Sia On Interview Magz

Saturday, March 28, 2015

Penyanyi nyentrik, Sia tampil di majalah Interview edisi terbaru.


Dengan di besut oleh fotografer Gregory Harris, penyanyi Australia itu tampil sensasional dan unik dengan memakai baju koleksi Balenciaga, Alexander McQueen, Simone Rocha, Celine, Junya Watanabe, Alexander Wang, dan Dior dan pastinya memakai Wig yang menutupi wajahnya.

Aktris Kristen Wiig yang merupakan sahabat Sia, yang juga sempat tampil di panggung Grammy 2015 melakukan lipsync bersama Maddie Ziegler saat Sia tampil menyanyikan 'Chandelier', mewawancarai Sia untuk majalah ini secara ekslusif.



SIA : Let's talk about our insomnia first. What the fuck is happening?

KRISTEN WIIG : I'm not sleeping very well. But this is not about me.

SIA : It's about us.

WIIG : I'm fine now. I'm not as delirious as I was this morning.

SIA : I couldn't sleep till 5 a.m. It was just last night, though. It doesn't happen to me every night.

WIIG: How did we meet?

SIA: I think we met at [Strokes guitarist] Nick Valensi's birthday party.



WIIG: Oh my gosh, at that dinner?

SIA: I think it was a bar. And I was pretty newly sober. So I remember being in a bar was kind of like, "Whoa." And then maybe four months later, I bumped into you. You were with [actress] Ari Graynor. And then I got a text message from Fab [Fabrizio Moretti, also of the Strokes] ...

WIIG: I remember I said to him, "Please tell her that her album has helped me so much." I really said that. I just thought [1000 Forms of Fear] was such a beautiful, open, amazing record. I was listening to it nonstop. And then I kind of made a joke to have Fab tell you, "If she ever wants me to, like, dance in the background of one of her videos, I'm available." Then you and I were texting.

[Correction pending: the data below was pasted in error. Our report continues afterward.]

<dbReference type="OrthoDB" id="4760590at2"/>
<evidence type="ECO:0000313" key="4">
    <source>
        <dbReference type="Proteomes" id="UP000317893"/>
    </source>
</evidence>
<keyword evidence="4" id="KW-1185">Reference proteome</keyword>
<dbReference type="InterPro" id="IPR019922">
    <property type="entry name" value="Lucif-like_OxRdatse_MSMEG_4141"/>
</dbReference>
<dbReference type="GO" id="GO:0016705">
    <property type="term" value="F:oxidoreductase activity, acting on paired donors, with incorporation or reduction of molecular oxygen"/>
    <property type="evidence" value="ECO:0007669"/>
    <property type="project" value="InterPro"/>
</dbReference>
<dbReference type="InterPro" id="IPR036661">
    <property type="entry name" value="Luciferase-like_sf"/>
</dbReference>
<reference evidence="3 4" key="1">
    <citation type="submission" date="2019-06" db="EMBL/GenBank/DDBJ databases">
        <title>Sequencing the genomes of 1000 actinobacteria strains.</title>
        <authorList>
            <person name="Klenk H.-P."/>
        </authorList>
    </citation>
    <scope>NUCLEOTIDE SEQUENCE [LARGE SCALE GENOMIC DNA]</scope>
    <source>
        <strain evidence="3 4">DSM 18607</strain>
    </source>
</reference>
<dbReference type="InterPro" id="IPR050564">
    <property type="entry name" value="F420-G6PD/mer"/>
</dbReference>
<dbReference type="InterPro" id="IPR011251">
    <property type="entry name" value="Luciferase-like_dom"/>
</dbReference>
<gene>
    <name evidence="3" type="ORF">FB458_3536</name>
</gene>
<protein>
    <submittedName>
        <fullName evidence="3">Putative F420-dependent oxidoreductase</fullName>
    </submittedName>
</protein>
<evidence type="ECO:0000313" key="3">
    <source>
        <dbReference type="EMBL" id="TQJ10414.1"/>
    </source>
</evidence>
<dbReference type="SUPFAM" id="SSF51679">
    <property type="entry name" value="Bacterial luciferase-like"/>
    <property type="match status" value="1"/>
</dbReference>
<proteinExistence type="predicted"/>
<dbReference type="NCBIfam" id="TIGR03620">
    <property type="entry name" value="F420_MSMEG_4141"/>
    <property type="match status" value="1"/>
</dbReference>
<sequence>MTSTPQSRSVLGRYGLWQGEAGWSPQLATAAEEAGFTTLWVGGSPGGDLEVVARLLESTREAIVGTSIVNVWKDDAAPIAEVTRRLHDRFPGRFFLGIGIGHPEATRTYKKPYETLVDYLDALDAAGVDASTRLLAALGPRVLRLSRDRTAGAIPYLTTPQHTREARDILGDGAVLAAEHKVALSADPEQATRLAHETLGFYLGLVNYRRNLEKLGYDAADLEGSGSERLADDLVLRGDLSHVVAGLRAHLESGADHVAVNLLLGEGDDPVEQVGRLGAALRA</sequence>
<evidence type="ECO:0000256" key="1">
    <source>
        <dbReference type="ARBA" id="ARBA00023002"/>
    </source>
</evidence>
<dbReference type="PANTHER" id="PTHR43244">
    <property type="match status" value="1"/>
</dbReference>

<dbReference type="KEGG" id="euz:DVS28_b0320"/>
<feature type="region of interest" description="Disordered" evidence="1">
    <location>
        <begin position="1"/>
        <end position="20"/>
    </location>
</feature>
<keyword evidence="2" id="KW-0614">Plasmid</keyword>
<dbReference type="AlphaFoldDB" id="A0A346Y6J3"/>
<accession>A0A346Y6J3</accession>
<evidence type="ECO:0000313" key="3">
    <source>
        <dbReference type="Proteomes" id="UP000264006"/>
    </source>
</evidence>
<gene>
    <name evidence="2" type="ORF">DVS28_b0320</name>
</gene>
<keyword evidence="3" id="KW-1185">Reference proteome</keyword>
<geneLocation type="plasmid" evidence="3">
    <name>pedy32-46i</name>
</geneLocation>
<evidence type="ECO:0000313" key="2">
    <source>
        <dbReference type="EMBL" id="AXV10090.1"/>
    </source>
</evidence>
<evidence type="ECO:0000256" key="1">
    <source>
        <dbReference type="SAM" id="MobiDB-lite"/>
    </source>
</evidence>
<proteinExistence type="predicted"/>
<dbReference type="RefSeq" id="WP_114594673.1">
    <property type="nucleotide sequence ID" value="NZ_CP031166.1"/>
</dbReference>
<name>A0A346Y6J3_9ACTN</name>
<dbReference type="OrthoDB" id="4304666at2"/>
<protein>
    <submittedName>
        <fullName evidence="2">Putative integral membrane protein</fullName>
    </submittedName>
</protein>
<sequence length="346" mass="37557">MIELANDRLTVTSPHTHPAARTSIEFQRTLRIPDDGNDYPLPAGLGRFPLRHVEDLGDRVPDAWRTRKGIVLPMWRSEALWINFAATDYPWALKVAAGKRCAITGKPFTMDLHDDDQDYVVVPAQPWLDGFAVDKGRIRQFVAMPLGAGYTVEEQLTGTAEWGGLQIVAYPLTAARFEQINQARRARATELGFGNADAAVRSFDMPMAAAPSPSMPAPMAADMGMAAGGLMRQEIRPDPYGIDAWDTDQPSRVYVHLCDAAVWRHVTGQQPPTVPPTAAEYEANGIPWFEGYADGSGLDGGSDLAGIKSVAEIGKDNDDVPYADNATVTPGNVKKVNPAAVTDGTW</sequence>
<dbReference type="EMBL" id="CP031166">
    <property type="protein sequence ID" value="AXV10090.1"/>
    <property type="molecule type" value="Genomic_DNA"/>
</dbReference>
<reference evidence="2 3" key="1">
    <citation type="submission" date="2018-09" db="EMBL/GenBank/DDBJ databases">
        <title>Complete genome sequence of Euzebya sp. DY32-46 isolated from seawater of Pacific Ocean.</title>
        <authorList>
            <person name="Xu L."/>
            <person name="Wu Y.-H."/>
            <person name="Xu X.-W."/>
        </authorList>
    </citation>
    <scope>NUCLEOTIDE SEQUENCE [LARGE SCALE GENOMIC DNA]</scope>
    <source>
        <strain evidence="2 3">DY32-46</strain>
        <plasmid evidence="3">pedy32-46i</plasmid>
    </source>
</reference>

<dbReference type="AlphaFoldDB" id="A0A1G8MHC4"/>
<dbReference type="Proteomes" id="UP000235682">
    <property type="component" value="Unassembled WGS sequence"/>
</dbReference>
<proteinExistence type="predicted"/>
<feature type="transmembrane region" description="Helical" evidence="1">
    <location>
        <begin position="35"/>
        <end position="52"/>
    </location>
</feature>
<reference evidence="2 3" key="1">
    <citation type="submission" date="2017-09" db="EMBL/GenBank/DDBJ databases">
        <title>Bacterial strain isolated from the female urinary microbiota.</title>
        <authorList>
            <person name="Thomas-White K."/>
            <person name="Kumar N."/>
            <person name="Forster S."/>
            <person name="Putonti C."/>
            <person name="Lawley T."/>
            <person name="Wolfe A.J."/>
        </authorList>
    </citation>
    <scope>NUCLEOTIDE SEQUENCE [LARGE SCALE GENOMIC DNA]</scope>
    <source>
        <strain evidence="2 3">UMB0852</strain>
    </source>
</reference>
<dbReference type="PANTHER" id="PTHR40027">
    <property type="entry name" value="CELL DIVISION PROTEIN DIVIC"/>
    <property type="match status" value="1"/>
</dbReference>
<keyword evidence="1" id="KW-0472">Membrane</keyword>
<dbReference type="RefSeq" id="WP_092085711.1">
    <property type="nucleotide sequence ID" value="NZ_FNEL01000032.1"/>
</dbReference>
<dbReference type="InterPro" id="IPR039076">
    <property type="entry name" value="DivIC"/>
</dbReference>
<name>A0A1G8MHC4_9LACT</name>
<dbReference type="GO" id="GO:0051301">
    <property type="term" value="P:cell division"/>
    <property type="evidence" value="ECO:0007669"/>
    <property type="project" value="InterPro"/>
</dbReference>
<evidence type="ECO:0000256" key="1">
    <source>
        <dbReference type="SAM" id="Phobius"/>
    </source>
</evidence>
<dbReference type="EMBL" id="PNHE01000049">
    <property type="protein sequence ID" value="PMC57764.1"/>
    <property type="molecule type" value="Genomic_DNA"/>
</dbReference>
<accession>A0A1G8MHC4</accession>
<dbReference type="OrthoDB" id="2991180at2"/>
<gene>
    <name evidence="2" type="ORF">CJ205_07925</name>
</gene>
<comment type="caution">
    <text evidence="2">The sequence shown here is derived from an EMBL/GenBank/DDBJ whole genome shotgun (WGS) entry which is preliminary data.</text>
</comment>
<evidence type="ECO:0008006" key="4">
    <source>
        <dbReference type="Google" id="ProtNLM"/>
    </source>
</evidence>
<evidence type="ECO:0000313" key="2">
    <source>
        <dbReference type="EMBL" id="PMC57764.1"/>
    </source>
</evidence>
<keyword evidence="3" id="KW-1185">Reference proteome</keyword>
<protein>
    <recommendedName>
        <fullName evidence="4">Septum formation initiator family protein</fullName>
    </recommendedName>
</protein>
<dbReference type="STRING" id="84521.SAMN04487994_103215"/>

SIA: So I pounced on it.



WIIG: So did I. I didn't quite think about what I was saying yes to until after I hit send.

SIA: I was like, "Great, the Grammys are coming up. Do you want to do it?" First, it was just, "Well, would you want to just do dancing? Or would you want to accept an award if I were to win?" And you were like, "Dancing all the way." So I wanted to find a big enough and cool enough thing for you to do.

WIIG: That was seriously one of the best nights of my life, creatively and everything. It was so fun to be there with you and to experience that. I love you.

SIA: I love you. Also on one of the greatest days of your life, you danced with Madonna [at her post-Grammys party] ...

WIIG: Oh, yeah. That was fun. That's not a regular thing.

SIA: I recently invited you to come see Olivia Newton-John with me in Las Vegas. And you responded by sending me a photo of you with Olivia Newton-John in London.

WIIG: Well, I have been very open about my obsession with Olivia Newton-John. In fact, her people invited me. And I was like, "Oh my gosh." So I took my best friend and it was amazing.